Tensions simmer along LAC as India, China step up vigil
People familiar with developments, who spoke on condition of anonymity, said both sides have deployed additional troops, especially in Galwan Valley region of the Ladakh sector.Updated: May 20, 2020 07:16 IST
Tensions continue to simmer in Ladakh and Sikkim sectors of the Line of Actual Control (LAC), where India and China have deployed additional troops, days after scores of Indian and Chinese soldiers were involved in a tense face-off along the India-China boundary.
People familiar with developments, who spoke on condition of anonymity, said both sides have deployed additional troops, especially in Galwan Valley region of the Ladakh sector. India bolstered troop levels after the Chinese side brought in reinforcements, they said. China’s People’s Liberation Army (PLA) has pitched close to 100 tents and erected temporary positions in Galwan Valley as part of efforts to establish a presence there, the people said. It has also strengthened its presence in the area opposite Demchok, they said.
Responding to a question from Hindustan Times, China’s foreign ministry, in a statement in Mandarin, said the Indian Army was “obstructing normal patrols and operations of Chinese border troops”. While there was no official word from the India side on Tuesday, the external affairs ministry previously said it remained committed to maintaining peace along the border with China and noted that such incidents could have been avoided if there was a common perception about the boundary.
Tensions flared after scores of soldiers from the two countries clashed near Pangong lake in eastern Ladakh on the night of May 5-6, while about 150 soldiers were involved in another standoff in north Sikkim on May 9. Several soldiers from both sides were injured in these confrontations.
The people cited above said there had been no more confrontations after both sides activated border management mechanisms but the situation continues to be tense, especially in Galwan Valley. The Indian Army responded to the Chinese build-up by deploying additional troops, they added.
“In the past, the Chinese side usually patrolled this area but now they’re entrenched in the region,” said one of the people cited above. The face-off began after the Chinese side objected to the construction of a road, north of Pangong lake, located well within Indian territory, he added.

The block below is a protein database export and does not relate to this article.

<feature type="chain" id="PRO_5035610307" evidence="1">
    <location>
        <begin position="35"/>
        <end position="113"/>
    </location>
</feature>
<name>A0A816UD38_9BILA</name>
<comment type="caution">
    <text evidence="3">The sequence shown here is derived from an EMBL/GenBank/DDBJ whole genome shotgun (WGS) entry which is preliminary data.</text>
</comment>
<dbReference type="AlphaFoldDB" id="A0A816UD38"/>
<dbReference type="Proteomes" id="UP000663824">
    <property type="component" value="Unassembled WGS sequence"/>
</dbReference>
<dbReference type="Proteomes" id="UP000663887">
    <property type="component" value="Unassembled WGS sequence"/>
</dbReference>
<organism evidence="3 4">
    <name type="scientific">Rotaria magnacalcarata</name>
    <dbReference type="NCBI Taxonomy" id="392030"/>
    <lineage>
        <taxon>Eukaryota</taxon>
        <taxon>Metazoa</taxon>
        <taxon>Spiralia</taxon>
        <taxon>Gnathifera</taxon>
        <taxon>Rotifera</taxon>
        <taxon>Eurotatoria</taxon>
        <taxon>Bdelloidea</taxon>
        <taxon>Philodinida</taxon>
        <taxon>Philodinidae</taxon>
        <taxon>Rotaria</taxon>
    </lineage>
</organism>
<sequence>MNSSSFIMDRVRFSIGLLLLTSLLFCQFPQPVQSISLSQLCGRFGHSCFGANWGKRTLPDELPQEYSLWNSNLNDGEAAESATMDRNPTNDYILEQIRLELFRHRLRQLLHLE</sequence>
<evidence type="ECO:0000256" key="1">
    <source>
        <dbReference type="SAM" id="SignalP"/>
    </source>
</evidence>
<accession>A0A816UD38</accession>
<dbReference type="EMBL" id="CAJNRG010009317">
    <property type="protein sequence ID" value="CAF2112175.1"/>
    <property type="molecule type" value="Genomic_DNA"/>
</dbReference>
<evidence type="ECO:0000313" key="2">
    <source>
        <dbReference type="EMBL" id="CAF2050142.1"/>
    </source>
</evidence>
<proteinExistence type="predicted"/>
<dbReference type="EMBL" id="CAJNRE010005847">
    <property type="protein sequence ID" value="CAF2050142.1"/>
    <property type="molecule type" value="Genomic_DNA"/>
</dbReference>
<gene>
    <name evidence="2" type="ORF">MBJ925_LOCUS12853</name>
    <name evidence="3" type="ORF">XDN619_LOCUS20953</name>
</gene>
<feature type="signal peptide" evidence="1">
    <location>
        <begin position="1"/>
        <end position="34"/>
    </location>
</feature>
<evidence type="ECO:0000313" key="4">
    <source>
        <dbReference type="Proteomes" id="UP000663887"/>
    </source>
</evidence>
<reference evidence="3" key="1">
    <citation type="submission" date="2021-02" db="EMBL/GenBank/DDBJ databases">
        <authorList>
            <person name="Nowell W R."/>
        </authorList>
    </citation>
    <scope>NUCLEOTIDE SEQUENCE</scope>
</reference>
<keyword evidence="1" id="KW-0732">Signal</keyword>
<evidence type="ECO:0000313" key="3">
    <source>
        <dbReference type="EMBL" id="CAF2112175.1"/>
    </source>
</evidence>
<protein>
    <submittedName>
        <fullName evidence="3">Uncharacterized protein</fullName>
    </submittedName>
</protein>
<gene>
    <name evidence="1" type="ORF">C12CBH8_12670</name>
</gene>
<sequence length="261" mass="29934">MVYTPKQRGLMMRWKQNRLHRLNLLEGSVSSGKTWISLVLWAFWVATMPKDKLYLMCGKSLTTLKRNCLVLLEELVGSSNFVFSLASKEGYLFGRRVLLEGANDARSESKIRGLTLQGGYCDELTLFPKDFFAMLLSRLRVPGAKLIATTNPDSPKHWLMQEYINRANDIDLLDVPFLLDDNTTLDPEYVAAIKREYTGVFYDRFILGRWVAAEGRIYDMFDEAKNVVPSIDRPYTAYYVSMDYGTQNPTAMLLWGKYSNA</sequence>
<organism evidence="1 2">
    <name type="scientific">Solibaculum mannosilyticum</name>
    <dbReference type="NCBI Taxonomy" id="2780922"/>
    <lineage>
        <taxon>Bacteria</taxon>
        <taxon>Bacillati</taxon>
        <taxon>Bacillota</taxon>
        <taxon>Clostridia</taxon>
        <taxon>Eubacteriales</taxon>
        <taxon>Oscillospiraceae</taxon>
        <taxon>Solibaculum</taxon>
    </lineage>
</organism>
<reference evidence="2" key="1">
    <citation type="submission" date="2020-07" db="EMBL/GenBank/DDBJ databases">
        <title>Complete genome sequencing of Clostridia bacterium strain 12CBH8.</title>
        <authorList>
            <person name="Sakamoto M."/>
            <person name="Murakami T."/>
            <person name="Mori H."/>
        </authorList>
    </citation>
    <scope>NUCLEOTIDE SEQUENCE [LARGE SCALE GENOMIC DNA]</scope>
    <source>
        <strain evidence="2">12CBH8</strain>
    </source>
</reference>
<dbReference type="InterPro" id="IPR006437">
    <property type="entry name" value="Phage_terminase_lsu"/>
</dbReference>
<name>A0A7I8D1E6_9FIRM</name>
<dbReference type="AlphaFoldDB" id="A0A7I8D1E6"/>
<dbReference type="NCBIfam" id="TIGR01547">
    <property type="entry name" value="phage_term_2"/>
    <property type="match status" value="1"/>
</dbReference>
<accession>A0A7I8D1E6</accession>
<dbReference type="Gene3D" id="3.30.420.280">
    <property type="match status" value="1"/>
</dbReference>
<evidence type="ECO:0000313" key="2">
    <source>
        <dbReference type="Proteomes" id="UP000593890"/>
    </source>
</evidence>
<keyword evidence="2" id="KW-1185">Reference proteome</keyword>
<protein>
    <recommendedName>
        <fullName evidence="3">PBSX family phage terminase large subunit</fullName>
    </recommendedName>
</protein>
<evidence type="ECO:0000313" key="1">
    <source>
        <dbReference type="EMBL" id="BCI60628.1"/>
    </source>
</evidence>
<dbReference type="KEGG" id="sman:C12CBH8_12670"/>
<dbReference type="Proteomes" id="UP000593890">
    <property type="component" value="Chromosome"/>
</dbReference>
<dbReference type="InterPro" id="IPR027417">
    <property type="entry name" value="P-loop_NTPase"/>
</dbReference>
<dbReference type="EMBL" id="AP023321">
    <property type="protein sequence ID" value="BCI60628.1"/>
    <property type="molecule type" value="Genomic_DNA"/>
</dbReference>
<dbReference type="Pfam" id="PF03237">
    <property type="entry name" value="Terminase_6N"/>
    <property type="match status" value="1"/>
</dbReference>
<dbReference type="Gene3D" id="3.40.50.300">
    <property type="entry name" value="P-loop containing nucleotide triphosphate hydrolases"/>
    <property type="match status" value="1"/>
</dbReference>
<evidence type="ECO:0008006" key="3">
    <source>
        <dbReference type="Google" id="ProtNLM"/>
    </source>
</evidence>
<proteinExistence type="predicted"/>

The statement from China’s foreign ministry said: “China’s position on the China-India border issue is consistent and clear. The Chinese border troops are committed to maintaining peace and tranquillity in the China-India border areas and have exercised great restraint.”
The troops, the statement said, “will firmly safeguard China’s territorial sovereignty and security”.
The tensions with China come against the backdrop of an escalating India-Nepal border row. Nepal has protested against India’s construction of an 80-km road leading to Lipulekh, which is claimed by Kathmandu. New Delhi has rejected the protest and said the road, built to facilitate pilgrims travelling to Kailash Mansarovar in China, is “completely within the territory of India”. Nepal was also irked when Indian Army chief Gen Manoj Mukund Naravane, without naming China, said Kathmandu was protesting against the road at someone else’s behest.
China’s state-run Global Times daily reported that the troop deployments in Galwan Valley constituted the “strongest military response to India’s illegal trespassing incident along the border since the Doklam standoff”. The 73-day faceoff at Doklam in 2017 took bilateral ties to a fresh low and relations were put on an even keel only after the first India-China informal summit at Wuhan in 2018.
A second person familiar with developments said the strategic guidance from the top leadership of both sides for better management of the border did not appear to have percolated to the ground level on the Chinese side. Last week, the Indian Army chief Navarane described border face-offs as “temporary and short”